A challenging past or a difficult relationship with your one or both of your parents may provide a good incentive to make a name change. One honest bride described, “I didn't have a good relationship with my father so keeping the name really didn't hold value for me. It was an easy thing to change.”

Another bride shared, “I had no plans to keep my maiden name because it belonged to my father, and I didn't care to have any connection with him.” Making this break can be a healthy way to enter into your new future.

This was the situation for me. My last name, and even my middle one, connected me to the sordid past I had with my parents and the rest of my “family.”

I Don’t Want to Lose My Heritage

While some brides are eager to let go of the past, for others it can be a difficult choice. Several brides I spoke with discussed being the last person in their family to use the family name.

There is some sadness and regret about being the last in a line of descendants, as one bride explained, “It's very possible my last name will die out if I change it.” Many brides have chosen to address this concern by using their maiden name as their middle name, thus keeping the name alive in some fashion.

One bride shared, “I think it's important to think about the lineage of your last name, when it will end, and to consider what last name your future children will have should you keep your maiden name.”

It is common in other cultures, and other countries, for brides to keep their family name. In China, for example, brides rarely change their family name. Although with the adoption of western culture, Chinese brides in this country are more likely to adopt their husband’s name.

To Change or Not to Change Your Name – That is the Question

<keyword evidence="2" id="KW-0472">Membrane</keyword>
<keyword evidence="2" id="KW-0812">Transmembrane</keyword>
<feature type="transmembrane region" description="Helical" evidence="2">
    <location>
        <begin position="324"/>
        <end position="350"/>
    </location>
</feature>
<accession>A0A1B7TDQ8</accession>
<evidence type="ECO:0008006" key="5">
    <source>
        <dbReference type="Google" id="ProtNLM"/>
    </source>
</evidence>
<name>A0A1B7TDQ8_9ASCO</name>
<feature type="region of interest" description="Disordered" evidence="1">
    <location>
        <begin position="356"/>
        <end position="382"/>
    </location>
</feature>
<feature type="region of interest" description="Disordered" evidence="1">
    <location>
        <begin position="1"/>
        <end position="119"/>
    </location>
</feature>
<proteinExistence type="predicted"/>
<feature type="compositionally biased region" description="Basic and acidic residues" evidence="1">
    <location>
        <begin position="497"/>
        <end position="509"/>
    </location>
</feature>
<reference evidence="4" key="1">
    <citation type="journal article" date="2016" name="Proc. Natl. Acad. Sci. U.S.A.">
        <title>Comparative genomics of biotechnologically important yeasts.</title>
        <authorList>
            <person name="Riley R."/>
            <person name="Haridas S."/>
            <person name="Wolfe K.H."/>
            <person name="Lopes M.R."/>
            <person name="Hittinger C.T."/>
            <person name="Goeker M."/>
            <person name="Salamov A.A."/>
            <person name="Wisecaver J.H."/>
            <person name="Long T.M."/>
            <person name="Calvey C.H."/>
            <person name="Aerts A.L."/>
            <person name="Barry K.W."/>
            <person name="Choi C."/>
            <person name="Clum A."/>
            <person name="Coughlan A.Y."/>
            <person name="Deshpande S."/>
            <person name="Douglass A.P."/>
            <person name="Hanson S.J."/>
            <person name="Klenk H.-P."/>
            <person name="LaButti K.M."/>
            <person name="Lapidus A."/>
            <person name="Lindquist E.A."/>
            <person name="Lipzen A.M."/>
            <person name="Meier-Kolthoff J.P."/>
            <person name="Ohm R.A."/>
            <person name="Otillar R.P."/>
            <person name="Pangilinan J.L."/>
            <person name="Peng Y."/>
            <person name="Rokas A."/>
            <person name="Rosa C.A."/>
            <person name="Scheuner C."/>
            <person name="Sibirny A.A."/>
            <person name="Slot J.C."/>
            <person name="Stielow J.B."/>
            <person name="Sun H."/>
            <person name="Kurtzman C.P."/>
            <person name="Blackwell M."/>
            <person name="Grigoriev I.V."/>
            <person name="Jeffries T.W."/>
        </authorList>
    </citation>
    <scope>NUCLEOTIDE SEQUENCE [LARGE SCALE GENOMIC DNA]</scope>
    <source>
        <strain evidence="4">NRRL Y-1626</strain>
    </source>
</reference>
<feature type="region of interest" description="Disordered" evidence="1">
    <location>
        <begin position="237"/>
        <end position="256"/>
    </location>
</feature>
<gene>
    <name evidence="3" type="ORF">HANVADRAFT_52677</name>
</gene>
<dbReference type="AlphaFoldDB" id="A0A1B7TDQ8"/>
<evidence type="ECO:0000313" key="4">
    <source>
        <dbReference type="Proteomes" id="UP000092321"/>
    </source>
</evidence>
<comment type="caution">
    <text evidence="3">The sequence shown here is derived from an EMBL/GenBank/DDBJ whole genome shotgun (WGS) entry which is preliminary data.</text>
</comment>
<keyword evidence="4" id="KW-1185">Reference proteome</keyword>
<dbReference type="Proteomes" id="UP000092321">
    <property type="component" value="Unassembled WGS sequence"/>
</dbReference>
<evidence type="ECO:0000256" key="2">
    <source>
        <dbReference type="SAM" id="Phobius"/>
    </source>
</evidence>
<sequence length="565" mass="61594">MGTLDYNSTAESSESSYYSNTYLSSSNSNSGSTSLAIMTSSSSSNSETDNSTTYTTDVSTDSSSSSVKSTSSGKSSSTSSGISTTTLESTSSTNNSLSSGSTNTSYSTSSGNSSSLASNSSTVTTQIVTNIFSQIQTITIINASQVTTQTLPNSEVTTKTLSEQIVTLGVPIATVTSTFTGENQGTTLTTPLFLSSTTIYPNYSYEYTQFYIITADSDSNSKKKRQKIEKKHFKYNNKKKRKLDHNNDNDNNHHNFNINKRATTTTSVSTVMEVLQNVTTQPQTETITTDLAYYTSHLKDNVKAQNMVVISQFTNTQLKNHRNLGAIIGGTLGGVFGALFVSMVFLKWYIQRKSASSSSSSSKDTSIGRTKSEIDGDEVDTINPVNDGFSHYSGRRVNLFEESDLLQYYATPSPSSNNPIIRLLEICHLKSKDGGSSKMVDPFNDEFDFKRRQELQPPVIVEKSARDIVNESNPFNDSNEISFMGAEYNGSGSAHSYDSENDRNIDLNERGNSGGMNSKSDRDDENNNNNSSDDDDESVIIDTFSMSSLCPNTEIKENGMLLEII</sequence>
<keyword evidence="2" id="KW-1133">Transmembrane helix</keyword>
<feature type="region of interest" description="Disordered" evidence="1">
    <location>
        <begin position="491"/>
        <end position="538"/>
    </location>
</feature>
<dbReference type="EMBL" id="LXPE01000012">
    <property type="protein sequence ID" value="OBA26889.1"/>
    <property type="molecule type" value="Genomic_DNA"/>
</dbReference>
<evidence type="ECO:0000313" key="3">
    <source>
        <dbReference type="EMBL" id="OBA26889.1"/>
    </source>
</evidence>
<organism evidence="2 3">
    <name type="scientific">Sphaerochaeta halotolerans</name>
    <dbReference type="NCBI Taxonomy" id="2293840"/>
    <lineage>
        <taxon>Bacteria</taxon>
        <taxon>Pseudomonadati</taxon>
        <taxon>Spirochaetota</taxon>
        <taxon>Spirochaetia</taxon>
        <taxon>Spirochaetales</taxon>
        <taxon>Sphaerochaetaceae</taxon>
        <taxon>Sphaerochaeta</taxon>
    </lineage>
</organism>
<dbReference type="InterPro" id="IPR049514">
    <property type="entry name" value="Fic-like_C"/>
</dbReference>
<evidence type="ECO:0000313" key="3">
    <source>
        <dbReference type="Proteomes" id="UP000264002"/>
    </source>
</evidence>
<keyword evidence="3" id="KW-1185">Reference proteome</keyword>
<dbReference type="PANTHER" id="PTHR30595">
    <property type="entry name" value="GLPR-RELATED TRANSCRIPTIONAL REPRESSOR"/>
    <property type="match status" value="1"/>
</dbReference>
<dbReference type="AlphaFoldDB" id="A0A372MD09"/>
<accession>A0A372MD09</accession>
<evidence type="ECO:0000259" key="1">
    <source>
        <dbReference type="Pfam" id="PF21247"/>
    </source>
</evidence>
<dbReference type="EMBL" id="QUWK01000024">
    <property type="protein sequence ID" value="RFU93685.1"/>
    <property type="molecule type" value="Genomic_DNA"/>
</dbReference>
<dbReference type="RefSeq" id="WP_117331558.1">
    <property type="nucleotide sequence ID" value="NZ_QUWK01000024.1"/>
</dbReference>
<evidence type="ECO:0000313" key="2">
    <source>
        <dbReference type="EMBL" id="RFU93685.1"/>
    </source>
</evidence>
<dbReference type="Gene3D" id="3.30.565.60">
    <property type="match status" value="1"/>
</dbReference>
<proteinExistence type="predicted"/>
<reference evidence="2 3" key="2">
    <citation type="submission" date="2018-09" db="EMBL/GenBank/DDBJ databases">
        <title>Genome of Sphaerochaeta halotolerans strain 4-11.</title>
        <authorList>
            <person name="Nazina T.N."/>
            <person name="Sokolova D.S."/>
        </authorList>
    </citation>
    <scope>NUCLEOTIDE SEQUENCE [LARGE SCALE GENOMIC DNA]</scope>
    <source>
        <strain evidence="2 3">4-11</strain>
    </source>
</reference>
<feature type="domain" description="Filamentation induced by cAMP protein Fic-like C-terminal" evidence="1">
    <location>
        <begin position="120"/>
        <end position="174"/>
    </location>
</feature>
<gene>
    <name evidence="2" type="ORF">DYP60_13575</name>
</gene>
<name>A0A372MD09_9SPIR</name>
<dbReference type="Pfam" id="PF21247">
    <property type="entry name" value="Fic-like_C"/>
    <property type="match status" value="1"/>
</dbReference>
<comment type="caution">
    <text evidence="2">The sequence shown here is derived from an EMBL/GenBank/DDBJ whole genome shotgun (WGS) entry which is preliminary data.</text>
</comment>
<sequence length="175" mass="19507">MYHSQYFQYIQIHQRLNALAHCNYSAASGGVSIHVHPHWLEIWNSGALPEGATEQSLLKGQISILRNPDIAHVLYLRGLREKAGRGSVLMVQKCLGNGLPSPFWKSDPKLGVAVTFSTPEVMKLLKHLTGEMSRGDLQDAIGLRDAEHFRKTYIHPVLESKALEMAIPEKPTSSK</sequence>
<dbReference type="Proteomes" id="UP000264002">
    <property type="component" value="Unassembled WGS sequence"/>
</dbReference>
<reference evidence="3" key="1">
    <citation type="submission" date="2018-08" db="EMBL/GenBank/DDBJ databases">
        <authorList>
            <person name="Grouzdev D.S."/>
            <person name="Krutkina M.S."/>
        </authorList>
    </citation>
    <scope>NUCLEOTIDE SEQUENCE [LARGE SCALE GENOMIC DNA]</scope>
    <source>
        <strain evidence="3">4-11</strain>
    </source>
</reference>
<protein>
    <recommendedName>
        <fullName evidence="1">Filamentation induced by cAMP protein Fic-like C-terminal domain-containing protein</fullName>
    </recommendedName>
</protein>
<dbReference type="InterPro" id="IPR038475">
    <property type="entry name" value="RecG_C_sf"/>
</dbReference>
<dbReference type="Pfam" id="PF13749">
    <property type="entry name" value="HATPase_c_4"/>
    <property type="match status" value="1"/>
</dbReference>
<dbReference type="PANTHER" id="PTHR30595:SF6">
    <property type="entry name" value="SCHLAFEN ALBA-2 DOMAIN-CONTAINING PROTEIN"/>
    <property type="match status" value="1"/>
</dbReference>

To Change or Not to Change Your Name – That is the Question | Source

I Am Fine Just the Way I Am

Not every bride is eager to embrace a new identity. Around 35% of brides today choose to keep their name for a wide variety of reasons.

For quite a few women, their adult identity is already established well before getting wed. One bride explained, “I had already established a career when I got married, and didn't want to change my name.”

Older brides are more likely to have strong business or professional reasons for keeping their names. Another bride described, “I took my maiden name professionally and so legally my name is hyphenated.”

Beyond just professional contacts, many brides described challenges in changing their names, including investment holdings. One bride described a resident status in a foreign country that she would lose if she changed her name.

Many brides agree however, the older and more established you are, the easier it probably is to just keep your maiden name. One bride explained, “You're getting married, not becoming a different person. Changing your last name may feel like a loss of self or a loss of identity.”

Sometimes being successful can make it hard to change your name. If you've become known in your career field, it may be hard to reestablish your reputation with a different last name.

There are many important implications for name changes.

Finding the Middle Ground?

Many brides have discovered that there are options besides just taking their husband’s name. One of the obvious options is hyphenating your last names.

This then becomes a choice about whether just the bride hyphenates, while the groom stays with his last name solo, or both the bride and groom using the hyphenated name.

As one bride explained, “Initially after getting married, I kept my maiden name. But three years later I decided to hyphenate, and I love it. It really respects both of our family's lineage.”

Another bride shared her reasons for hyphenating, “I like the fact that I am keeping something that I've had for my whole life, but just adding something new to it. I am still me, but I am also embarking on a new life with my husband. “

As times are changing, some husbands are now even choosing to take their wife’s last name. Something that’s even more daring, but still an option for marrying couples, you can combine both of your last names into a new name.

Many couples are embracing this idea, both as a way of compromising on the topic, and of creating a brand-new name for their new life together.